Microsoft Names Satya Nadella As Its New CEO

The third boss of Microsoft in its 38-year history is confirmed, amid the IT giant’s massive strategic shift.

Microsoft has named Satya Nadella as its new chief executive officer.

Mr Nadella was previously in charge of the firm’s growing business of delivering software and services over the internet.

Company founder Bill Gates is leaving the chairman role and becomes its new technology adviser.

Mr Nadella, 46, replaces Steve Ballmer and becomes only the third boss in the 38-year history of the business.

His appointment was widely expected. He was born in India and has been with the firm for 22 years.

He previously worked in some of its fastest-growing and most profitable areas, including the Office suite of products.

Mr Gates’ technology adviser role will be on the board of directors.

Microsoft's new tablet SURFACE shown during the press conference in Milky Studios  on June 18, 2012 in Hollywood, California.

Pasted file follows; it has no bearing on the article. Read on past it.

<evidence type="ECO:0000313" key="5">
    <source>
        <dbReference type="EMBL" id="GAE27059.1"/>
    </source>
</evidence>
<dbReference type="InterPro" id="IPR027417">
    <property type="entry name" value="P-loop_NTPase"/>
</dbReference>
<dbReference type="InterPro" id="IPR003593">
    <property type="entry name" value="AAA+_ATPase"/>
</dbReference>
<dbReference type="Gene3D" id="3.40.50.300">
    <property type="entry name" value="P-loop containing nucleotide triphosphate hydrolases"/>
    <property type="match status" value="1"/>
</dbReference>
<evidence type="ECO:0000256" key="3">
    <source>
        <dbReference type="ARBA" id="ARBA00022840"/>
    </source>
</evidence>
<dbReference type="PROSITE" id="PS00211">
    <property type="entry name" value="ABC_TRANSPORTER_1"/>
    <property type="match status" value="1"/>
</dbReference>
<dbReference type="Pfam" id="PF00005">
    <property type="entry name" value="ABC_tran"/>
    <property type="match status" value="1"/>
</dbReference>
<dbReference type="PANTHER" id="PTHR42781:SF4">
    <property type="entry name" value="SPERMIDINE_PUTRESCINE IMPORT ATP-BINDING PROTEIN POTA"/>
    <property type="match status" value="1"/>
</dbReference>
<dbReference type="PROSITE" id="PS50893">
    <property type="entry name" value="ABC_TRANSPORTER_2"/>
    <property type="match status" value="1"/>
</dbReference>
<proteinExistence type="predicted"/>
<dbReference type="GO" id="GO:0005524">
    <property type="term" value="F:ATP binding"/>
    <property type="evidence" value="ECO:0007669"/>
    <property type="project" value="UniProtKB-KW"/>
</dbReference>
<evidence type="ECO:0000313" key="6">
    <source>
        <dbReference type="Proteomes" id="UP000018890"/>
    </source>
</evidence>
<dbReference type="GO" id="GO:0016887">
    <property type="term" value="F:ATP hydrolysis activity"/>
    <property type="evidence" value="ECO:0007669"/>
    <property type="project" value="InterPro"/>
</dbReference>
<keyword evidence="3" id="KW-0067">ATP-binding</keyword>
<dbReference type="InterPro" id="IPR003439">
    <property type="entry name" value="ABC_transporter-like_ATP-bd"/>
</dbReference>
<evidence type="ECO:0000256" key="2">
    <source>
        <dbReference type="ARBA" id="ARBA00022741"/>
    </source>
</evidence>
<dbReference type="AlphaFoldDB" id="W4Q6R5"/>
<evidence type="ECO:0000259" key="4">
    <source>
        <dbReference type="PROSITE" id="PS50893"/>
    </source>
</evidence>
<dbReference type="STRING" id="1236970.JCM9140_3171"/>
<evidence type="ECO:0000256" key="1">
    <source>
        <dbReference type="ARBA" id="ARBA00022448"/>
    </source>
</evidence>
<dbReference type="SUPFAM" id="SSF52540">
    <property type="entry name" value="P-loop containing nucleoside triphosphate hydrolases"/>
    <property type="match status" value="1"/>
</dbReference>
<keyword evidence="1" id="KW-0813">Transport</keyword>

Making a profit from Surface tablets will be on Mr Nadella’s to-do list

Microsoft said the founder will devote more time to the company.

In other management shake-ups, John Thomson was announced as the IT giant’s new chairman.

Shares in Microsoft were up 1.2% in early trading. 

The company has seen its traditional PC-centric Windows and Office franchises eaten away and must fight against ground made by Apple and Google in mobile computing.

Started in April 1975 by Mr Gates and Paul Allen, Microsoft created software that powered third-party computers.

Its early bMS-DOS system was replaced by Windows and its Office products in the late 1980s, driven by demand from private and business purchases.

However, it was late developing products in recent years and allowed Google to dominate online search and advertising.

Meanwhile, it saw Apple’s mobile devices such as iPhones and iPads grow. Android devices have also sucked potential sales away from Microsoft.

The company’s move into manufacturing its own devices has been hit with glitches, from the halted Kin phones to the as-yet unprofitable Surface tablet devices.

Wall Street investors have also been pushing for overhead reductions through job cuts and better returns taken from the firm’s large cash reserves.




Source : Sky News

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